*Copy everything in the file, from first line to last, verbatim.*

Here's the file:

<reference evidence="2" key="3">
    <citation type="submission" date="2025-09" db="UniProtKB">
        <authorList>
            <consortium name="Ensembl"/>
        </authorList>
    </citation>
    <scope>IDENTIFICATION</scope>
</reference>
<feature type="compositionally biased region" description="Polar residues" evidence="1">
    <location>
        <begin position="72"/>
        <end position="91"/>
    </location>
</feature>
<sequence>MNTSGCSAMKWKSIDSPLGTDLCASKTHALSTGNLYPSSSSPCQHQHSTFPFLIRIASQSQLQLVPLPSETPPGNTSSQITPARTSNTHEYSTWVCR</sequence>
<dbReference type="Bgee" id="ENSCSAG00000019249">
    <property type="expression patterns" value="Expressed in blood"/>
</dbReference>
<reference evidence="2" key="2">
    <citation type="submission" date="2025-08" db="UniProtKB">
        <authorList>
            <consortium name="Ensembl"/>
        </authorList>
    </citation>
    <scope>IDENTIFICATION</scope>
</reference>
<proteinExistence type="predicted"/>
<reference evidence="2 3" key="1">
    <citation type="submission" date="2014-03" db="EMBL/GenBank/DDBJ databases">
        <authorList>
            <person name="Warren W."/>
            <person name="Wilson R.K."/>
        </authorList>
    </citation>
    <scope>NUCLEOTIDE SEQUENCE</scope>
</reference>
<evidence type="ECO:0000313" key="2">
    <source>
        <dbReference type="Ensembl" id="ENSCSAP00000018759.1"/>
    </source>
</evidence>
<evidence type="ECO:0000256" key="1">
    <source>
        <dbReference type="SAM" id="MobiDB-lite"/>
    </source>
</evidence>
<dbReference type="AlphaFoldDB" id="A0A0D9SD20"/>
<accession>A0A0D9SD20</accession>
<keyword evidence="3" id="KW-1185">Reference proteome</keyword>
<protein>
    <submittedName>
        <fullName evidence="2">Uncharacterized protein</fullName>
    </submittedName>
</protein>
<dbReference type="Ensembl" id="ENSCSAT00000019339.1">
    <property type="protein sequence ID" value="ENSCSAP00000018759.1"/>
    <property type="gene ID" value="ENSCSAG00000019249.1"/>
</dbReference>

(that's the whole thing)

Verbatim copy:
<reference evidence="2" key="3">
    <citation type="submission" date="2025-09" db="UniProtKB">
        <authorList>
            <consortium name="Ensembl"/>
        </authorList>
    </citation>
    <scope>IDENTIFICATION</scope>
</reference>
<feature type="compositionally biased region" description="Polar residues" evidence="1">
    <location>
        <begin position="72"/>
        <end position="91"/>
    </location>
</feature>
<sequence>MNTSGCSAMKWKSIDSPLGTDLCASKTHALSTGNLYPSSSSPCQHQHSTFPFLIRIASQSQLQLVPLPSETPPGNTSSQITPARTSNTHEYSTWVCR</sequence>
<dbReference type="Bgee" id="ENSCSAG00000019249">
    <property type="expression patterns" value="Expressed in blood"/>
</dbReference>
<reference evidence="2" key="2">
    <citation type="submission" date="2025-08" db="UniProtKB">
        <authorList>
            <consortium name="Ensembl"/>
        </authorList>
    </citation>
    <scope>IDENTIFICATION</scope>
</reference>
<proteinExistence type="predicted"/>
<reference evidence="2 3" key="1">
    <citation type="submission" date="2014-03" db="EMBL/GenBank/DDBJ databases">
        <authorList>
            <person name="Warren W."/>
            <person name="Wilson R.K."/>
        </authorList>
    </citation>
    <scope>NUCLEOTIDE SEQUENCE</scope>
</reference>
<evidence type="ECO:0000313" key="2">
    <source>
        <dbReference type="Ensembl" id="ENSCSAP00000018759.1"/>
    </source>
</evidence>
<evidence type="ECO:0000256" key="1">
    <source>
        <dbReference type="SAM" id="MobiDB-lite"/>
    </source>
</evidence>
<dbReference type="AlphaFoldDB" id="A0A0D9SD20"/>
<accession>A0A0D9SD20</accession>
<keyword evidence="3" id="KW-1185">Reference proteome</keyword>
<protein>
    <submittedName>
        <fullName evidence="2">Uncharacterized protein</fullName>
    </submittedName>
</protein>
<dbReference type="Ensembl" id="ENSCSAT00000019339.1">
    <property type="protein sequence ID" value="ENSCSAP00000018759.1"/>
    <property type="gene ID" value="ENSCSAG00000019249.1"/>
</dbReference>